Convert measurement units with Bing

By | August 13, 2009

Convert quickly some measurement units in some other units using Bing. Need to convert units from metric sistem to English customary units (for instance from meters to yards or from kilograms to pounds)? Here’s how:

Just type the following conversion command into Bing’s search box:

[number] [unit] in [unit]
It looks like this:
11 pounds in kilograms
11 miles in kilometres
convert measurement units with bing

3 thoughts on “Convert measurement units with Bing

  1. Daryl Hunter

    I typed in bytes in kilobyte and received the following response: “1 kilobyte = 1024 bytes”.

    Similarly I received “1 megabyte = 1 048 576 bytes” for bytes in megabyte. Likewise I receved erroneous results for the gigabyte. I assume the remaining SI prefixes are equally in error.

    Clearly the unit converter is incorrectly applying a binary multiple conversion to an SI unit prefix.

    In the SI units page at BIPM (http://www.bipm.org/en/si/si_brochure/chapter3/prefixes.html), the organization clearly indicates that these are decimal base prefixes and are not to be used to indicate powers of 2.

    IEC has created a new set of binary prefixes to help with the problem of well meaning but otherwise ignorant people applying a binary multiple interpretation to SI unit prefixes.

    BIPM and NIST both endorse the use of these new binary prefixes with where applicable with non-SI quantities and where a binary multiple is appropriate: http://physics.nist.gov/cuu/Units/binary.html

    Even JEDEC, the lone and last standards organization with any reference to use of the SI prefixes as binary mutiples has now indicated that use of these binary definitions is depricated. The following entry is from the JEDEC online dictionary.

    “mega (M) (as a prefix to units of semiconductor storage capacity)
    A multiplier equal to 1 048 576 (220 or K2, where K = 1024).
    NOTE 1 Contrast with the SI prefix mega (M) equal to 106, as in a 1 Mb/s data transfer rate, which is equal to 1 000 000 bits per second.
    NOTE 2 The definitions of kilo, giga, and mega based on powers of two are included only to reflect common usage. IEEE/ASTM SI 10 1997 states “This practice frequently leads to confusion and is deprecated.” Further confusion results from the popular use of a “megabyte” consisting of 1 024 000 bytes to define the capacity of the familiar “1.44 MB” diskette. An alternative system is found in Amendment 2 to IEC 60027 2: Letter symbols to be used in electrical technology – Part 2:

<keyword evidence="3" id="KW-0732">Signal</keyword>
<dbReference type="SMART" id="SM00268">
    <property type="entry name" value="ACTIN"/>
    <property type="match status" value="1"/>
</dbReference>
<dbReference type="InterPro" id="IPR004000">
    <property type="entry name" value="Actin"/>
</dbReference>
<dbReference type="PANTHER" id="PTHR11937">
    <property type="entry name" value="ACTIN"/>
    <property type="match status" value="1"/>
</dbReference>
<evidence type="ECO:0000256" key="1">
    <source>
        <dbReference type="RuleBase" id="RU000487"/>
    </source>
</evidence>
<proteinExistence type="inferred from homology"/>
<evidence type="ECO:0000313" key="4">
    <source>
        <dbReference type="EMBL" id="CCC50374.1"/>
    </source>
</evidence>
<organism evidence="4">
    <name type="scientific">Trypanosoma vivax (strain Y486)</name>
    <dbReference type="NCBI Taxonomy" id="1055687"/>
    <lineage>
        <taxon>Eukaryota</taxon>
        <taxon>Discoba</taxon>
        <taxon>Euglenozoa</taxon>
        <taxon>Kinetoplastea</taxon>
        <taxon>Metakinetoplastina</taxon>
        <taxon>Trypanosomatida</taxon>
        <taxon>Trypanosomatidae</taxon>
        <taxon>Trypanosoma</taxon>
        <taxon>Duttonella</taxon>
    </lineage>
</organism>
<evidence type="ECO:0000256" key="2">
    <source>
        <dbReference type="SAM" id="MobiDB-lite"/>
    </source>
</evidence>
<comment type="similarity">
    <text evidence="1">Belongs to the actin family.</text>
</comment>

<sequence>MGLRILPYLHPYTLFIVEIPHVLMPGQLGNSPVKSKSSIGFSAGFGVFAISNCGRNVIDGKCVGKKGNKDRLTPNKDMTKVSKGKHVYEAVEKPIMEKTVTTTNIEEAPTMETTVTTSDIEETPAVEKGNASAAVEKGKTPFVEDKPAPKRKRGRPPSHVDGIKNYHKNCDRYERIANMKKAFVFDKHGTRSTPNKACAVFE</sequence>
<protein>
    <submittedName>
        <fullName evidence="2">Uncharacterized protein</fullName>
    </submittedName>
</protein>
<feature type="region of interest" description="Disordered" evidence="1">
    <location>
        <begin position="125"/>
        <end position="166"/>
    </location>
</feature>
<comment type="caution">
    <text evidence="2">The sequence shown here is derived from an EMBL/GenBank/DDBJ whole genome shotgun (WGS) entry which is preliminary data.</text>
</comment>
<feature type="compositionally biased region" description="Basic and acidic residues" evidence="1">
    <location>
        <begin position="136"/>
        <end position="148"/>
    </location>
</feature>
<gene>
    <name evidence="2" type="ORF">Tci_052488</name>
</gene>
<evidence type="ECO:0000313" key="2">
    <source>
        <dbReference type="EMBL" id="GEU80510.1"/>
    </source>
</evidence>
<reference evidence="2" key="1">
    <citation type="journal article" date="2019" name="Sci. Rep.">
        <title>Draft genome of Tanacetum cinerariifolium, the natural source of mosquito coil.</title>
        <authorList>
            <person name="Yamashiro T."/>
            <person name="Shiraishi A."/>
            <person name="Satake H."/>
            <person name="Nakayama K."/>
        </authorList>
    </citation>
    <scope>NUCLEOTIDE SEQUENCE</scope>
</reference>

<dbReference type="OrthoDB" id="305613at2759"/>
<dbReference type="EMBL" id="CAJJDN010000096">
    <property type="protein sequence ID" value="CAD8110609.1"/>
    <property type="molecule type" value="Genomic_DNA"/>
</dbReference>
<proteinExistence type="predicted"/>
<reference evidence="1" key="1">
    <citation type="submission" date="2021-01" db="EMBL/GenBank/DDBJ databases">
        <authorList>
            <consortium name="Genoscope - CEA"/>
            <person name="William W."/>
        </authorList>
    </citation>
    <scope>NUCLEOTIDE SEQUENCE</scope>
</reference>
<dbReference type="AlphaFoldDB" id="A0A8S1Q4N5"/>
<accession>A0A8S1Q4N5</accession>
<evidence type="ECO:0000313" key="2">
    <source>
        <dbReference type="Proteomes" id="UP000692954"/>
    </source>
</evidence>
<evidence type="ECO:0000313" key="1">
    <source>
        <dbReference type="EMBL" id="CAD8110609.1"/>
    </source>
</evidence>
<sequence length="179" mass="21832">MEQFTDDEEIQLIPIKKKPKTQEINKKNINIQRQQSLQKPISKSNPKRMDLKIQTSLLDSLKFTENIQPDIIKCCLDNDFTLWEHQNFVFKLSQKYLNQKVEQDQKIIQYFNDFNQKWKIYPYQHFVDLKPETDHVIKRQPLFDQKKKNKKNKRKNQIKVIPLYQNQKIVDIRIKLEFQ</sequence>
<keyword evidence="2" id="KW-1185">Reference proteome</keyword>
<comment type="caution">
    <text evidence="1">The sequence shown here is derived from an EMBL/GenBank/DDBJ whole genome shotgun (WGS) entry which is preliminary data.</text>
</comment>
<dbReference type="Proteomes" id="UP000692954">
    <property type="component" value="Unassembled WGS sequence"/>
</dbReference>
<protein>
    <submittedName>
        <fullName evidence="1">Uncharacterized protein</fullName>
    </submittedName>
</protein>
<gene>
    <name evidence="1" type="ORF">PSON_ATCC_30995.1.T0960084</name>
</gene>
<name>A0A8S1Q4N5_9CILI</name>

Prefixes for binary multipliers
    ____________________________________________________________________
    Factor Name Symbol Origin Derivation
    210 kibi Ki kilo + binary: (210)1 = 1 024 kilo: (103)1
    220 mebi Mi mega + binary: (210)2 = 1 048 576 mega: (103)2
    230 gibi Gi giga + binary: (210)3 = 1 073 741 824 giga: (103)3
    240 tebi Ti tera + binary: (210)4 = 1 099 511 627 776 tera: (103)4
    IEC suggests that, in English, the first syllable of the name of the binary-multiplier prefix should be pronounced in the same way as the first syllable of the name of the corresponding SI prefix and that the second syllable should be pronounced as “bee”.
    References:
    JESD21-C#, 1/97
    JESD100-B, 12/99

    Please update your converter to properly implement the SI and IEC unit prefixes.

    If you have any difficulties finding the proper references back to the standards organizations that manage these prefixes please let me know.

    As a reminder, Wikipedia, and any dictionary for that matter, are not proper traceable references to an original standards body. Dictionaries describe popular or common usage, they do not prescribe or define correct or proper usage.

    Regards,

    Daryl Hunter
    daryl@hunterfamily.name

  2. Harmony Jones

    Please DO NOT alter Bing to work with SI units for MB, etc. Anyone actually working in engineering who needs to deal with these units, needs the REAL values, not the useless metric approximations. KB, MB, etc. all predate the SI versions by decades and have practical value. The appearance of SI versions was driven by marketing departments who realized they could push lower volume hard drives under the same label by switching to metric approximations. Many of us found this extremely irritating at the time and a “cheat” and we continue to be irritated by some bizarre movement driven by people who don’t actually work with these units, to make them into rough approximations that do not reflect what is actually being dealt with.

    The entire point of the SI prefixes is that they work with base 10. Binary is not a base 10 system, it is a base 2 system. Trying to work with metric approximations just leads to ridiculous decimal lengths rather than just 1MB, 2MB, etc.

    Anyone working with these units needs the real versions created by engineers, for engineers. The only people who want metric versions are marketing people and people who don’t actually need to work with them but just think it’s simpler and consistent and don’t realize it actually makes things much, much more complicated because they don’t actually use these units, they just refer to them.

  3. Doug

    Was looking at bing “tips and tricks” page about conversion and thought that was really cool. However, the page is from August 2009 (however the overall page does have bing’ new look / logo) and I’m wondering if this feature is still in place because every time I try it – I don’t get a result as shown in the screen shot (which has bing’s old look / logo).

    So – Microsoft – anyone – are these features still around within Bing?

    Thanks.
    Doug

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